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These are some Farm Tables my wife and I built last year. Showing the different styles we’ve completed.
-- Gal. 2:20 - CJ
Mar 26, 2014
C.J. (Charles Jones)
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6 posts in 121 days
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Matt in Franklin
204 posts in 210 days
#1 posted 121 days ago
those are great. Are those Ana White plans?
-- I'm just a simple caveman
13247 posts in 936 days
#2 posted 121 days ago
Very nice work
Welcome to Lumberjocks
-- Mother Nature created it, I just assemble it. - It's not ability that we often lack, but the patience to use our ability
122 posts in 1065 days
#3 posted 120 days ago
I’d like to see the underside of the square table. Did you add additional support? What are the dimensions? I really like that table. I like them all, but that one is the one for me.
-- A carpenter takes an ugly, knotted, twisted piece of wood and makes something beautiful and pure from it. Jesus is a carpenter, I am a piece of wood.
111999 posts in 2175 days
#4 posted 120 days ago
-- http://artisticwoodstudio.com Custom furniture
#5 posted 120 days ago
I hate to admit it but I have used some of Ana Whites plans before but these were all some that I’ve come up w/over the last couple of yrs of making farm tables… lol
I unfortunately do not have pics of the underside of the square table. It’s a 5ft sq and there are additional supports to accommodate the weight distribution. We’ve had a lot of compliments on it and have made several since this one. I’ve also used turned legs on a few and they really look nice.
I really appreciate the feed back
#6 posted 120 days ago
Sounds like you’ve become the go-to guy for cool tables.Ana White has some good designs ,the only trouble I’ve seen with some of her designs is she does not allow for wood movement.
34 posts in 127 days
#7 posted 120 days ago
About the wood movement; I also noticed that two of the tables have end boards. How are they fastened? Isn’t something likely to break over time when the main boards of the tabletop expand and contract?
**Please note. I am a novice with no personal experience of such things, but I have specifically been advised NOT to do what it looks like you’ve done here.
771 posts in 958 days
#8 posted 120 days ago
Greg – good question. It totally depends on how the breadboard ends are attached. They help keep the table top from twisting and allow for some expansion and contraction in the table top.
-- Steve. Follow me on Instagram: http://instagram.com/campbellwoodworking or check me out on Facebook https://www.facebook.com/campbellwoodworkingne
2707 posts in 1665 days
#9 posted 118 days ago
Well done!! Like the different designs, great job. Thanks for posting and welcome to LJ’s.
-- Jack, Albuquerque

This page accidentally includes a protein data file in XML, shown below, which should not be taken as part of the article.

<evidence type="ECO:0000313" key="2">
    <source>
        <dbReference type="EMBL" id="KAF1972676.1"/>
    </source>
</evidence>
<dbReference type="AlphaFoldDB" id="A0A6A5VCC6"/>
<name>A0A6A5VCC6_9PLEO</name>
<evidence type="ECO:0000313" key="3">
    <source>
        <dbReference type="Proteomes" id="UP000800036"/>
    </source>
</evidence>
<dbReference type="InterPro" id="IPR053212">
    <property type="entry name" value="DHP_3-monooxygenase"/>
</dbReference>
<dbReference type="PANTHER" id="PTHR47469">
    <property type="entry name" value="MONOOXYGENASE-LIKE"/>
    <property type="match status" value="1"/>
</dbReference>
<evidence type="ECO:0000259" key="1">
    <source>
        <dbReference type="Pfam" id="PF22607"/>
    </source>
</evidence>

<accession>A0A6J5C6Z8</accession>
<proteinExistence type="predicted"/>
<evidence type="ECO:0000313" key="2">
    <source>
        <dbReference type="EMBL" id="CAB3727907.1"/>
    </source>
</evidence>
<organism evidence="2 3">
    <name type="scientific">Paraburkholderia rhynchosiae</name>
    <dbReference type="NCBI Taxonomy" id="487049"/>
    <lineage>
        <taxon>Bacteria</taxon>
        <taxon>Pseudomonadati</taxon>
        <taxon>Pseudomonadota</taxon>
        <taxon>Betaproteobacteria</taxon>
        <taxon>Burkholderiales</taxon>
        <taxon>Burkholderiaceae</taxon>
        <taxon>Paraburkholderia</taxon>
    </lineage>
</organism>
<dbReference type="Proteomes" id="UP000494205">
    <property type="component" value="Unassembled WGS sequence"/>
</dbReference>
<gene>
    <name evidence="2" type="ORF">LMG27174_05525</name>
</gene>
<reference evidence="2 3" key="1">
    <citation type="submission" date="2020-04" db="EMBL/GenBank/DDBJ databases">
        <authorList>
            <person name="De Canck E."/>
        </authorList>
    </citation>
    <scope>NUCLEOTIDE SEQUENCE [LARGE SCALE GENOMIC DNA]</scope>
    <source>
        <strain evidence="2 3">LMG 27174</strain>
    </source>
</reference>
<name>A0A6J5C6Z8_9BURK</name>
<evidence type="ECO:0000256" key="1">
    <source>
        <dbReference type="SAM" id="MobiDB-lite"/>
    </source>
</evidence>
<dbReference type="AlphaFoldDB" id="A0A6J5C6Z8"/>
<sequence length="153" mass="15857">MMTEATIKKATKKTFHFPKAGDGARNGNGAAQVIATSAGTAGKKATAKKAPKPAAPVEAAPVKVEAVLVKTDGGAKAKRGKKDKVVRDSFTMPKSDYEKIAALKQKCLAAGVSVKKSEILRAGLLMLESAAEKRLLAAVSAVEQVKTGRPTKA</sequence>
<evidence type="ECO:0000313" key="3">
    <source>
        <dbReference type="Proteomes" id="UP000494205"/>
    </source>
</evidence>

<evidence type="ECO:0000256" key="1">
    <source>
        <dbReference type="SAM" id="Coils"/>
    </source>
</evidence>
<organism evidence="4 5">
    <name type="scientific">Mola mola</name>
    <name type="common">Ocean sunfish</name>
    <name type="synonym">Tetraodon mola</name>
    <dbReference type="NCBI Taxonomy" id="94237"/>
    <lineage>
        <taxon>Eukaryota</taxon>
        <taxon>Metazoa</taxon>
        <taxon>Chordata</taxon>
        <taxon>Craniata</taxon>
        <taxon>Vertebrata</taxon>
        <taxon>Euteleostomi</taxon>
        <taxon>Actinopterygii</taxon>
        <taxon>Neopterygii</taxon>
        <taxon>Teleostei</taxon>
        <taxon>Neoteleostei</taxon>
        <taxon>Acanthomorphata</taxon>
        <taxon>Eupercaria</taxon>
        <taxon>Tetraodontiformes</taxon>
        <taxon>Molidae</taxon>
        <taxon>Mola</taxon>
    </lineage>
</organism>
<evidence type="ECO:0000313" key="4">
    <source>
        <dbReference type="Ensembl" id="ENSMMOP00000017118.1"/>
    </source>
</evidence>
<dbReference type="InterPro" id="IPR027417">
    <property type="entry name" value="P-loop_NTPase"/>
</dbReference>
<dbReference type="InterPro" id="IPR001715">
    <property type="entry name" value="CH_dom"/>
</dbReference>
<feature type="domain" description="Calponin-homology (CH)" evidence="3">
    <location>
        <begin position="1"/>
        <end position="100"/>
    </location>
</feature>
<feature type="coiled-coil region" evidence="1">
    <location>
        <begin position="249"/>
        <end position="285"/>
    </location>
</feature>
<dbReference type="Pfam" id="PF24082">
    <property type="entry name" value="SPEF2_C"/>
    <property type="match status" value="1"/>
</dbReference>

#10 posted 118 days ago
Well… I’ve attached breadboards two different ways. With pocket hole screws only and w/biscuits and PHS. The bracing under the table gives the support for the breadboard ends.
Both ways seem to work but I have a few bad experiences w/movement but I believe my biggest cause of the movement was the lumber was not dried enough before construction began. So i’m always on the look for new lumber suppliers in my area for good dried lumber. It’s lately been hard to come by.
But yes you need to expect a little movement and if the tables do move or change a little over time most ppl just add it to the character of the table. That is what I like so much about farm tables. Some mistakes leads to the best looking tables.
#11 posted 118 days ago
Charles It’s your choice as to how you attach the end boards ,but as a woodworking instructor I’ve had a number of students choice the quick and dirty route with pocket screws or biscuits both have failed over time(cracked and twisted) Do a little seach hear on Ljs and on the web and I think you will learn how important it is to plan for wood movement when you build furniture you want to last. Making bread board ends is not that hard and it will show quilty in what you make plus it will increase your skill as a woodworker. Sorry I disagree with twisted or cracked tops adding character ,to me it means someone was uninformed or lazy when they built it.
How every you make what you make enjoy the fun of woodworking.
108 posts in 1284 days
#12 posted 118 days ago
Nice simple but sturdy designs. When I attach breadboards, I use a mortise and tenon joint without glue, make a slot on the outer board and screw it through the joint. The slot allows the screw to move slightly with the wood. If you cut the joint right and the wood is 6-8% and you stabilize it with good sealing products it should be good to go. Stabilizing the wood is key, seal the grain completely.
-- dshute, Warsaw, New York
#13 posted 118 days ago
I appreciate the feedback and advice. I’ll be the first to admit I still have a lot to learn when it comes to woodworking. I do plan on trying some alternate methods of attaching my bread ends and I really appreciate the walk thru on the mortise and tenon joint.
I’ve only been building for a little over a year now. I sort of inherited my dad’s cheap and older tools he collected over the years after he passed a few yrs ago so I’m trying to venture in some areas he always loved but never really had chance to try. So i’m sure I’ll run across a lot of good advice and I welcome all you skilled woodworkers have to offer.
#14 posted 118 days ago
I meant to leave this link before.
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